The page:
How does an inspector spot ungrounded CSST lines?
The proper bonding and grounding of CSST can be difficult to confirm for a Home Inspector. Depending on the LDZ designation of the city/town, the requirements will differ.
It’s best just to defer to manufacturers requirements, and make home owners/buyers aware that there may be required uprgrades for the bonding and grounding systems where CSST is concerned.
[you’re not gonna try to sell me something now, are you? ;)]
We’re going to be doing a NACHI.TV episode on it as most inspectors know nothing of it.
I have only send them twice on all of the homes I have inspected. They are not as common as you would think given that we are the lightning capital of the United States.
Could someone refresh my memory? CSST?
Corrugated Stainless Steel Tubing used for gas line.
It’s very common in my area in the last few years.
That’s right… I remember now. Thanks Mike.
Shouldn’t fault the manufacturers on this one. Great product. Pretty tough to expect them to have forseen the problem with it being too thin to carry a lightning strike.
You should all know csst has gone through a redesgn Trac pipe is now making counter strike to withstand lightning strikes no bonding required.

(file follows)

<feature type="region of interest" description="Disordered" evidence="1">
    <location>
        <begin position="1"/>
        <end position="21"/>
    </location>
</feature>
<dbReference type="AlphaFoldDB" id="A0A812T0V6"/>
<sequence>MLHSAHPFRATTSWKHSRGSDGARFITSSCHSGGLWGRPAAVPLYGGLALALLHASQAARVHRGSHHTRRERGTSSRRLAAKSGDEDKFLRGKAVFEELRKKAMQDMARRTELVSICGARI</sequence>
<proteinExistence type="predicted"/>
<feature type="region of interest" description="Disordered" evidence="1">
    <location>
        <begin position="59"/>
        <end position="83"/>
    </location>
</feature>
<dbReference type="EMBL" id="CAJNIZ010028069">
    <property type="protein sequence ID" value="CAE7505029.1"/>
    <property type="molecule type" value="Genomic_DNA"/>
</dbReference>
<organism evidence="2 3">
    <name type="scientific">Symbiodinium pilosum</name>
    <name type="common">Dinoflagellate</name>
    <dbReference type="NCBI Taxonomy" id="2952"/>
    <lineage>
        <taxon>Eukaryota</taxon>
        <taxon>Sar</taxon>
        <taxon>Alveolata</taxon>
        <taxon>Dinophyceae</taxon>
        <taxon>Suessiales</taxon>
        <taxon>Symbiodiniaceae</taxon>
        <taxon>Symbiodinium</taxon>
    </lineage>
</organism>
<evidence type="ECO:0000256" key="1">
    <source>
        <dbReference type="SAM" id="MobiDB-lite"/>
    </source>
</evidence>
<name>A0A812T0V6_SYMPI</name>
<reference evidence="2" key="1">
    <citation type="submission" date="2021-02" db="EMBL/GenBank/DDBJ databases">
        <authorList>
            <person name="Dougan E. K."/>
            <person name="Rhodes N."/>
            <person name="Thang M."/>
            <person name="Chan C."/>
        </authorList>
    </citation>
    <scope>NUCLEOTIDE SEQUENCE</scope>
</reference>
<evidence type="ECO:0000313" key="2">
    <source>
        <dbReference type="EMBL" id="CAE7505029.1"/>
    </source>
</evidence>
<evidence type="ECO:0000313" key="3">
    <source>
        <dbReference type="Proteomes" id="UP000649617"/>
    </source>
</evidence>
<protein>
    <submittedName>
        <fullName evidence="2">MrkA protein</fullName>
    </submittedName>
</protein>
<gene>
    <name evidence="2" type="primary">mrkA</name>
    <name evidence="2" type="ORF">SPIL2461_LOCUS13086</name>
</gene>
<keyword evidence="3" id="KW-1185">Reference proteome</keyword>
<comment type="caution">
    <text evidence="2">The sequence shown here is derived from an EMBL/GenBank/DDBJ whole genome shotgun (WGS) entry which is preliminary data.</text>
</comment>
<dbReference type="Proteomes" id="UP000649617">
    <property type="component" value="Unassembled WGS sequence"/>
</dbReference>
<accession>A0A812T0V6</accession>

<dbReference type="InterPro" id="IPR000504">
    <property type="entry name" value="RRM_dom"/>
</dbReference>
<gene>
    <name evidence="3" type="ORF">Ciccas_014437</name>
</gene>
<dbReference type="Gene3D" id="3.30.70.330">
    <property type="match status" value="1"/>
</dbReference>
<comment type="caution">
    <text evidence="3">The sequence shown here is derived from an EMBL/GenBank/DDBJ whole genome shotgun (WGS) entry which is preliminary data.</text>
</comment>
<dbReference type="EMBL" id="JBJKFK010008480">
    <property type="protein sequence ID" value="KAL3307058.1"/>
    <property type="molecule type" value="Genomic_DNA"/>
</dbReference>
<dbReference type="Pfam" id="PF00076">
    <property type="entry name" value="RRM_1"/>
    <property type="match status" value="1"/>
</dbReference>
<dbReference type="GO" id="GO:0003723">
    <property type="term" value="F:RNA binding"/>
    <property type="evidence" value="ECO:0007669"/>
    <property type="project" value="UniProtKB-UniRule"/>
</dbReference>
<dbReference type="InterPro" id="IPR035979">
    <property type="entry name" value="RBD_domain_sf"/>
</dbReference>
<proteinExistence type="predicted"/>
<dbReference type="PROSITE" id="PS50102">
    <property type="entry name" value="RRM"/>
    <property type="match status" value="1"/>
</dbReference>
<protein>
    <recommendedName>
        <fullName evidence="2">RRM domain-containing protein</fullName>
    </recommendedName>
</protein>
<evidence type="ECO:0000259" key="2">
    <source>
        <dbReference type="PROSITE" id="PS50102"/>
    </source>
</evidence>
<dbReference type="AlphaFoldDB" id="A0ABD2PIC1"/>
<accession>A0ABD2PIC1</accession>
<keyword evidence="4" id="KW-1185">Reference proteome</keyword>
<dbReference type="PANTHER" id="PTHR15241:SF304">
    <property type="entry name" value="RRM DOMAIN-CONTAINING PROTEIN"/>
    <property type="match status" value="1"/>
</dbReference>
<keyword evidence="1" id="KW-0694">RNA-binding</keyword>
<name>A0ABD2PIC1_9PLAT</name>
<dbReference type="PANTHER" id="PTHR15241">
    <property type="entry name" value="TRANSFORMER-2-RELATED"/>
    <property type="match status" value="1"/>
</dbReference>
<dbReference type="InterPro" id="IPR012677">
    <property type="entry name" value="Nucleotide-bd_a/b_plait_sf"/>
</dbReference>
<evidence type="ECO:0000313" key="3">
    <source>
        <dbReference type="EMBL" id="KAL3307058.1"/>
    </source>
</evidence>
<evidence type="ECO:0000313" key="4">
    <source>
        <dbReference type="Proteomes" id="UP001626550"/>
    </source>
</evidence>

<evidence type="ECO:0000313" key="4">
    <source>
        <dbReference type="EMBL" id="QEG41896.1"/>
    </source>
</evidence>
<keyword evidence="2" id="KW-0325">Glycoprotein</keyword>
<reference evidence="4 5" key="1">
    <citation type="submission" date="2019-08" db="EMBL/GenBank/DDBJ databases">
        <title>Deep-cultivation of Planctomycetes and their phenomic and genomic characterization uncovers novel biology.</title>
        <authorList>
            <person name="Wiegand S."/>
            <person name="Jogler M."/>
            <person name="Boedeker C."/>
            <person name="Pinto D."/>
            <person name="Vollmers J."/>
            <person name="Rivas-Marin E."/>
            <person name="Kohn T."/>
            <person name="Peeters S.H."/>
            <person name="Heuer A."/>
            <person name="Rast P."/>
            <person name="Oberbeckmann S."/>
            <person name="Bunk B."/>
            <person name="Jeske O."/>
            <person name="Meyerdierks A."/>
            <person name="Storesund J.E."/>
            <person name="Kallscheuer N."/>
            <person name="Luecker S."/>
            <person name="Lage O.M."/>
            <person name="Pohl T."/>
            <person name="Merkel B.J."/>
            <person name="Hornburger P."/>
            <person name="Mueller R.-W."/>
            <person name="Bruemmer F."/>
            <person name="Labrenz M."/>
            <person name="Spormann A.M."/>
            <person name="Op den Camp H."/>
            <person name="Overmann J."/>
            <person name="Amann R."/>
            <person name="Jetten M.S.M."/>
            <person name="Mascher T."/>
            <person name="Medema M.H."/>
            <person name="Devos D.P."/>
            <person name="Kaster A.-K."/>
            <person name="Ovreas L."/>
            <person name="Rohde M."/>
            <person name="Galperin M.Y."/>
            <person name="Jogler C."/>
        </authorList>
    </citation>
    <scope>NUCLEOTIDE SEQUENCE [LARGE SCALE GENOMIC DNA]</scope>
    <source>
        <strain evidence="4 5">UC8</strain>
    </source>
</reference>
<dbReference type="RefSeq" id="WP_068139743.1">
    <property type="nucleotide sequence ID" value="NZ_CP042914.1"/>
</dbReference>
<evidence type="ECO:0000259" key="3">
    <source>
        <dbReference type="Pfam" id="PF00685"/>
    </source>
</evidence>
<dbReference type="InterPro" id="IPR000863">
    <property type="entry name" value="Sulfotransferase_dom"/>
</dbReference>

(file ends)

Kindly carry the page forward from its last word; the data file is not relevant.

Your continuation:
Rarely used due to the cost. Most install the traditional yellow piping, which requires a bond.
It’s actually pretty easy to determine whether or not the system is bonded. The bond has to be to solid steel piping, and connected to either to the main ground rod or to the main ground bus. If I don’t see a GEC run from near the meter to either of those locations, I assume the system is not bonded and say so in my reports.
Bonding is required in most areas for all gas piping.
**Additional bonding **is not required for counterstrike.
Some elecricians are adding the additional bond anyway during construction. They are smart to do this.
The counterstrike is not new, its been around for at least 5 years.
Nick, you need to make sure the video uses the correct terminology.
Don’t use “ungrounded” use “not bonded” or “no additional bonding”.
Also, every one of these CSST threads has someone that does not know the difference between additional bonding and regular bonding.
All gas pipes must be bonded and already are through the gas furnace cabinet to the 15 amp branch circuit equipment ground. The gas pipe bonds itself through the furnace’s valve which is connected to the cabinet. This is the weak bond that was found to be ineffective so they started requiring an “additional bond”.
The newer code about “additional bonding” is the one we can easily inspect since it is a large wire and clamp to the main gas pipe to the meter, main panel or GEC.
CSST gets used most often as a short run in my area. The black iron will stop below or near the fireplace and the then the CSST will continue up. If there is no bond on the visible run, it’s not bonded in my report or it needs confirmed. I’ve seen one house in eight years with a proper bond on CSST, but it only appears a few times a year.